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Common Knowledge

Common knowledge is a term used to describe information that is “factual, not mere opinion; it is well-established in the community in which it is used; and it is supported by evidence” (McAdoo, 2013, para. 16). Due to the general acceptance of the information, common knowledge isn’t cited in academic work.

The tricky thing about common knowledge is that authors need to consider what information they can assume their audiences will accept as general truths. For example, young earth creationists and evolutionists have widely differing views on the origins of humans and the age of the earth, and using the criteria provided above, both groups would consider their points of view to be common knowledge. If an author published a work to members of the community who share the author’s views, citations wouldn’t be required; however, should the author publish outside of that community, both groups would demand citations of evidence. Similarly, employees of a company would likely consider information about the company to be common knowledge, so they wouldn’t cite sources in an internal document. However, a document intended for a broader audience may include citations to connect readers to supporting evidence that demonstrates the truth of the information.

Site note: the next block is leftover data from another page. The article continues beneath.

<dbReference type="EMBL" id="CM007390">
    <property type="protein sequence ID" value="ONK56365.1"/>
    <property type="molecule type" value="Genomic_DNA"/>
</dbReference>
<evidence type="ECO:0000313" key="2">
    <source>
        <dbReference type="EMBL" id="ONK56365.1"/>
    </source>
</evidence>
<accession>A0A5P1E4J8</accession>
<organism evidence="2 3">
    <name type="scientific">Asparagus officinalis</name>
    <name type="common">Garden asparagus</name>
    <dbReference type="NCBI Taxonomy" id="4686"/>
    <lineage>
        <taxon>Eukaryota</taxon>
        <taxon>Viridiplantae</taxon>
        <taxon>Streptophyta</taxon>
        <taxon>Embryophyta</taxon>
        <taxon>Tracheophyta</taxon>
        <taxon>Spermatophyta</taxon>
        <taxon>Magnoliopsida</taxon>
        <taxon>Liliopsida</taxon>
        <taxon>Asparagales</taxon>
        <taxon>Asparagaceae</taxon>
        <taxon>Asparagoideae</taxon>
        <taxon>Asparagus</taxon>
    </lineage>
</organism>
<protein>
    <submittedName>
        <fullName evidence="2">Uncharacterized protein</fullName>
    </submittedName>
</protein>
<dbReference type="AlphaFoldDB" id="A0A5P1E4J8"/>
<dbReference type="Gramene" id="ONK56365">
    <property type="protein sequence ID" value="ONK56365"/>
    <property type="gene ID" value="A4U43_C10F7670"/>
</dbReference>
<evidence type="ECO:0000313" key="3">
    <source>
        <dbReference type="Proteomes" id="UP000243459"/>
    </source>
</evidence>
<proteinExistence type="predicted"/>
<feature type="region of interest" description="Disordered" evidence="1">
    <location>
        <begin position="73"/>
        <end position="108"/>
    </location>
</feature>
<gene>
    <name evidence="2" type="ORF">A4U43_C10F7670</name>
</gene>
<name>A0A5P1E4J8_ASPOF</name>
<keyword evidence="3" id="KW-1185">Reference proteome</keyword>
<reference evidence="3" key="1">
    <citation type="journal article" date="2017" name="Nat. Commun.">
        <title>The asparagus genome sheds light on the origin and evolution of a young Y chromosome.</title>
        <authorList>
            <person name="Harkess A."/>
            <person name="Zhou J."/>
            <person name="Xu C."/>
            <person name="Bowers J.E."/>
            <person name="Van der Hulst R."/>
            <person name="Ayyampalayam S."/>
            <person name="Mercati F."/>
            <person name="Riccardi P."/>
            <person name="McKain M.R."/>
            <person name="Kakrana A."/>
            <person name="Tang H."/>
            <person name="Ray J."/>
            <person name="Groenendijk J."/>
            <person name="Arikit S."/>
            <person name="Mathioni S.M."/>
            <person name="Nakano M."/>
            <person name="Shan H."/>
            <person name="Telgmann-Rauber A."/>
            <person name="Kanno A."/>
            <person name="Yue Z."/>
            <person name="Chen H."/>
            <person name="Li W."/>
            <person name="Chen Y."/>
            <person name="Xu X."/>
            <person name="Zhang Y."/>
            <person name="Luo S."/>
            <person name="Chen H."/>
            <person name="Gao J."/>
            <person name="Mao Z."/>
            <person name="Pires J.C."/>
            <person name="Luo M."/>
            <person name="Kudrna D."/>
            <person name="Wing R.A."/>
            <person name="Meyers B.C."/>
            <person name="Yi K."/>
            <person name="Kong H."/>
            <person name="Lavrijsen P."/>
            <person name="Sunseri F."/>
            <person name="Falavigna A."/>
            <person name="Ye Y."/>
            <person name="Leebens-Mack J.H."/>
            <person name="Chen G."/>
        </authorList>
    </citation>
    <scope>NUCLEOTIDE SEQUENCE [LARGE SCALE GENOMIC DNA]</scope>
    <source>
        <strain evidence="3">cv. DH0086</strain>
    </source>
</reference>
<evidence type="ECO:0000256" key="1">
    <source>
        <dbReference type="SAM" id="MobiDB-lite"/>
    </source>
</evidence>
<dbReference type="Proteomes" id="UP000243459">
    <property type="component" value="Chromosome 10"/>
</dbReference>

When writing for an academic audience, please err on the side of caution; that is, if you’re questioning whether your audience will be accept information in your work as a general truth, try to find a source that validates the information and that you can cite in your work.

For more information regarding common knowledge, please refer to Common Knowledge (Yale University), and for a humorous take on the topic, see The First Thanksgiving: A Tale of Common Knowledge in the APA Style Blog. For guidance on correctly integrating professional experience that is common knowledge within your field, please see Citing Common Knowledge and Lived Experience (University of Manitoba) and Using Evidence: Common Knowledge and Pesonal Experience (Walden University).

Do you have questions about this tip or any other writing matter? Please contact the Writing Centre as we’d be pleased to assist you.

Theresa Bell
Manager, Blended Learning Success

(Originally published in Crossroads August 24, 2017; updated March 3, 2021)


McAdoo, T. (2013, November 27). The first Thanksgiving: A tale of common knowledge [Blog post]. Retrieved from